Assuming a test where p > alpha and n is large enough for power > 95% at effect size d, what is the exact interpretation of the test regarding the relationship between the observed data, the real effect, and power for d?

Some details: if my p is larger than my alpha, that means the observed data are not surprising from the perspective of a nil-null hypothesis. But according to Cohen (1990, p. 1309), the failed test, in combination with an estimate of power given a d, also allows me to estimate something similar to, but not actually the following statement: based on my sample, the real population effect is likely (where "likely" is somehow related to my 95% power) as close or closer to no effect than the d I have calculated my power for (not the d I have measured). However, I am not aware of a precise definition, and this statement is definitely false since it interprets the data from the perspective of p(H|D) and not p(D|H)…

I am looking for a statement comparable to “given a p value below alpha, assuming a zero effect, observing data as or more extreme than the evaluated sample obtained has a lower probability than alpha”, but from the other direction.

One perspective on this comes from a CI: if my CI is narrow (due to high power) and includes zero, I know that only for a small range of hypotheses centred around and including zero, the probability of obtaining the current (or a smaller) measure would be less surprising than my alpha; conversely, for all hypotheses assuming an effect outside of my CI, the data would be surprising. But I am not sure how to phrase this in reference to power.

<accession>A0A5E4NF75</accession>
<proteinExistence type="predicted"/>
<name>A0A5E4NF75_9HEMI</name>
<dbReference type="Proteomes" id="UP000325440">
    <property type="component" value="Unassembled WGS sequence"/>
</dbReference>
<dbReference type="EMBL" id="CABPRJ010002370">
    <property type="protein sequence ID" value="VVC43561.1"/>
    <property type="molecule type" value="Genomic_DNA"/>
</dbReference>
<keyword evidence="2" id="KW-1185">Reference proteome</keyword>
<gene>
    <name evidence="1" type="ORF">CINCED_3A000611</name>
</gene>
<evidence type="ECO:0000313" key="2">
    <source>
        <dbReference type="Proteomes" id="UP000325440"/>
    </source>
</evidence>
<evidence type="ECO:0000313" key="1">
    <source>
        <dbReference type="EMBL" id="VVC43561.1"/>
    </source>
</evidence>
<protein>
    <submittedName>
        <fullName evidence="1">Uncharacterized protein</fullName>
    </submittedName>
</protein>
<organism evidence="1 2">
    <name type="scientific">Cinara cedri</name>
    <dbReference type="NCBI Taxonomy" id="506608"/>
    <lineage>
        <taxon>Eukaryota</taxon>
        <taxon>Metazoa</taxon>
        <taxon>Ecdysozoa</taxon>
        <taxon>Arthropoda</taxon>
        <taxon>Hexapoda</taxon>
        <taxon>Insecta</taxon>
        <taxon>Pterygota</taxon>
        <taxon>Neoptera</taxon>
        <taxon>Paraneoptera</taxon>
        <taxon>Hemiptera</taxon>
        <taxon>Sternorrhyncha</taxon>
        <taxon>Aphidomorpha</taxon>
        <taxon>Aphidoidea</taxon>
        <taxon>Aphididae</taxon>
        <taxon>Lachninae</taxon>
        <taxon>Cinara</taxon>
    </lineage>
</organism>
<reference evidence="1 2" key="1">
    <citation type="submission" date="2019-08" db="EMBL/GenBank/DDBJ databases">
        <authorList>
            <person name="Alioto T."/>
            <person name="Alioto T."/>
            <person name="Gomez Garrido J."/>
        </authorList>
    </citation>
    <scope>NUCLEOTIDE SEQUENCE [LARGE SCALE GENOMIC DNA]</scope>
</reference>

Admittedly, this question could probably be answered by reading Cohen 1988, however, I do not have the book with me. Also, I assume this problem is commonly enough misunderstood. I would be happy with a pointer to an authoritative source, too.


I'm not sure why you're bent on using power and alpha in your statement when you already have a CI that's narrow and around 0. From that you can argue that this range of small values close to zero is where you believe the effect likely is and that effects of greater magnitude are unlikely. It's implicitly using your power and alpha, you're just saying it in a much more concise and easily interpretable way.

  • $\begingroup$ Mostly because I am trying to understand precisely what it means when Cohen writes: "the conclusion is justified that no nontrivial effect exists, at the P = .05 level". I do think a CI of the effect size is probably the superior approach (though on the other hand, power is easily comparable between studies, but the width of a CI is not, isn't it?). $\endgroup$ – jona Jul 27 '13 at 14:07